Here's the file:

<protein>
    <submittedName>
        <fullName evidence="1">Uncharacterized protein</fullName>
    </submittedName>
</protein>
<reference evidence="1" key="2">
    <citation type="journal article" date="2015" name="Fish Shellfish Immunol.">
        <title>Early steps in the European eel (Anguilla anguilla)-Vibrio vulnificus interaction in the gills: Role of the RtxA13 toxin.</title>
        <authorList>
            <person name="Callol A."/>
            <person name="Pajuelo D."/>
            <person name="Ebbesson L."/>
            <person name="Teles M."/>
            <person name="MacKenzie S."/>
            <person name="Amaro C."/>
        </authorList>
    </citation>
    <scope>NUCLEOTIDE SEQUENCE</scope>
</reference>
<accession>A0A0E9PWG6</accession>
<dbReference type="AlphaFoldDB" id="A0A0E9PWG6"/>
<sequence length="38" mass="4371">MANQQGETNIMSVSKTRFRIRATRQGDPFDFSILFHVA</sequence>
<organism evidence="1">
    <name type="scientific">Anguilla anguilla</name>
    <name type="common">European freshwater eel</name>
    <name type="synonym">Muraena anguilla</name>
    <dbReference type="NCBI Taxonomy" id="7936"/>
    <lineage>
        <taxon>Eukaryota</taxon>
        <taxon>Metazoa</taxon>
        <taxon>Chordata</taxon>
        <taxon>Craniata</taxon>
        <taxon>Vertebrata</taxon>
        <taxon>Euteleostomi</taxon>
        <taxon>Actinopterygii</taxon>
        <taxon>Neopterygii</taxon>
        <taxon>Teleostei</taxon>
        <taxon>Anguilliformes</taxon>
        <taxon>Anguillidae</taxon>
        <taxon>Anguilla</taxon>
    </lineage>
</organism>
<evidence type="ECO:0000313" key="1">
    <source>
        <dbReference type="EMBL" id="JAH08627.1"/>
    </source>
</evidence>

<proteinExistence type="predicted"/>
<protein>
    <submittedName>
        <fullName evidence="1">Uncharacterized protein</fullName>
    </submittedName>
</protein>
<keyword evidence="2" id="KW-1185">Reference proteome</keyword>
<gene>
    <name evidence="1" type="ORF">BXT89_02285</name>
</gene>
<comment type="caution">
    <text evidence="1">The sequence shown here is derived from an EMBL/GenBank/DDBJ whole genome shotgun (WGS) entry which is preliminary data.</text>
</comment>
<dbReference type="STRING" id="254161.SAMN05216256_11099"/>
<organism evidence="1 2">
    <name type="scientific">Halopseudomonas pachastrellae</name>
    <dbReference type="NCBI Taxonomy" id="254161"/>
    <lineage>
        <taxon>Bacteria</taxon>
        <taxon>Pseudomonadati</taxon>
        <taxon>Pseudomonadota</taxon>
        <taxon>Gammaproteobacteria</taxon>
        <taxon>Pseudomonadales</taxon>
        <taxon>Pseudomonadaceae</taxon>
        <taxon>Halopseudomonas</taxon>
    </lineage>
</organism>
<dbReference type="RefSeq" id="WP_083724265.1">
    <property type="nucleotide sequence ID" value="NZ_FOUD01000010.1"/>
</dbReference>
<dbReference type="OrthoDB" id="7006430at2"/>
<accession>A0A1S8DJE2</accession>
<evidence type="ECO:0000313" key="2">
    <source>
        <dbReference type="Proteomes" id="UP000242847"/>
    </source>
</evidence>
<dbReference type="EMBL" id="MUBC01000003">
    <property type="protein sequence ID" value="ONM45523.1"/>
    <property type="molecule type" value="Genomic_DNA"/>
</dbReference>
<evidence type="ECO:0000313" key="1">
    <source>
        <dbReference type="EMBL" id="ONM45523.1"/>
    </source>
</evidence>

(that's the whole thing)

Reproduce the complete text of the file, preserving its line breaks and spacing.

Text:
<protein>
    <submittedName>
        <fullName evidence="1">Uncharacterized protein</fullName>
    </submittedName>
</protein>
<reference evidence="1" key="2">
    <citation type="journal article" date="2015" name="Fish Shellfish Immunol.">
        <title>Early steps in the European eel (Anguilla anguilla)-Vibrio vulnificus interaction in the gills: Role of the RtxA13 toxin.</title>
        <authorList>
            <person name="Callol A."/>
            <person name="Pajuelo D."/>
            <person name="Ebbesson L."/>
            <person name="Teles M."/>
            <person name="MacKenzie S."/>
            <person name="Amaro C."/>
        </authorList>
    </citation>
    <scope>NUCLEOTIDE SEQUENCE</scope>
</reference>
<accession>A0A0E9PWG6</accession>
<dbReference type="AlphaFoldDB" id="A0A0E9PWG6"/>
<sequence length="38" mass="4371">MANQQGETNIMSVSKTRFRIRATRQGDPFDFSILFHVA</sequence>
<organism evidence="1">
    <name type="scientific">Anguilla anguilla</name>
    <name type="common">European freshwater eel</name>
    <name type="synonym">Muraena anguilla</name>
    <dbReference type="NCBI Taxonomy" id="7936"/>
    <lineage>
        <taxon>Eukaryota</taxon>
        <taxon>Metazoa</taxon>
        <taxon>Chordata</taxon>
        <taxon>Craniata</taxon>
        <taxon>Vertebrata</taxon>
        <taxon>Euteleostomi</taxon>
        <taxon>Actinopterygii</taxon>
        <taxon>Neopterygii</taxon>
        <taxon>Teleostei</taxon>
        <taxon>Anguilliformes</taxon>
        <taxon>Anguillidae</taxon>
        <taxon>Anguilla</taxon>
    </lineage>
</organism>
<evidence type="ECO:0000313" key="1">
    <source>
        <dbReference type="EMBL" id="JAH08627.1"/>
    </source>
</evidence>

<proteinExistence type="predicted"/>
<protein>
    <submittedName>
        <fullName evidence="1">Uncharacterized protein</fullName>
    </submittedName>
</protein>
<keyword evidence="2" id="KW-1185">Reference proteome</keyword>
<gene>
    <name evidence="1" type="ORF">BXT89_02285</name>
</gene>
<comment type="caution">
    <text evidence="1">The sequence shown here is derived from an EMBL/GenBank/DDBJ whole genome shotgun (WGS) entry which is preliminary data.</text>
</comment>
<dbReference type="STRING" id="254161.SAMN05216256_11099"/>
<organism evidence="1 2">
    <name type="scientific">Halopseudomonas pachastrellae</name>
    <dbReference type="NCBI Taxonomy" id="254161"/>
    <lineage>
        <taxon>Bacteria</taxon>
        <taxon>Pseudomonadati</taxon>
        <taxon>Pseudomonadota</taxon>
        <taxon>Gammaproteobacteria</taxon>
        <taxon>Pseudomonadales</taxon>
        <taxon>Pseudomonadaceae</taxon>
        <taxon>Halopseudomonas</taxon>
    </lineage>
</organism>
<dbReference type="RefSeq" id="WP_083724265.1">
    <property type="nucleotide sequence ID" value="NZ_FOUD01000010.1"/>
</dbReference>
<dbReference type="OrthoDB" id="7006430at2"/>
<accession>A0A1S8DJE2</accession>
<evidence type="ECO:0000313" key="2">
    <source>
        <dbReference type="Proteomes" id="UP000242847"/>
    </source>
</evidence>
<dbReference type="EMBL" id="MUBC01000003">
    <property type="protein sequence ID" value="ONM45523.1"/>
    <property type="molecule type" value="Genomic_DNA"/>
</dbReference>
<evidence type="ECO:0000313" key="1">
    <source>
        <dbReference type="EMBL" id="ONM45523.1"/>
    </source>
</evidence>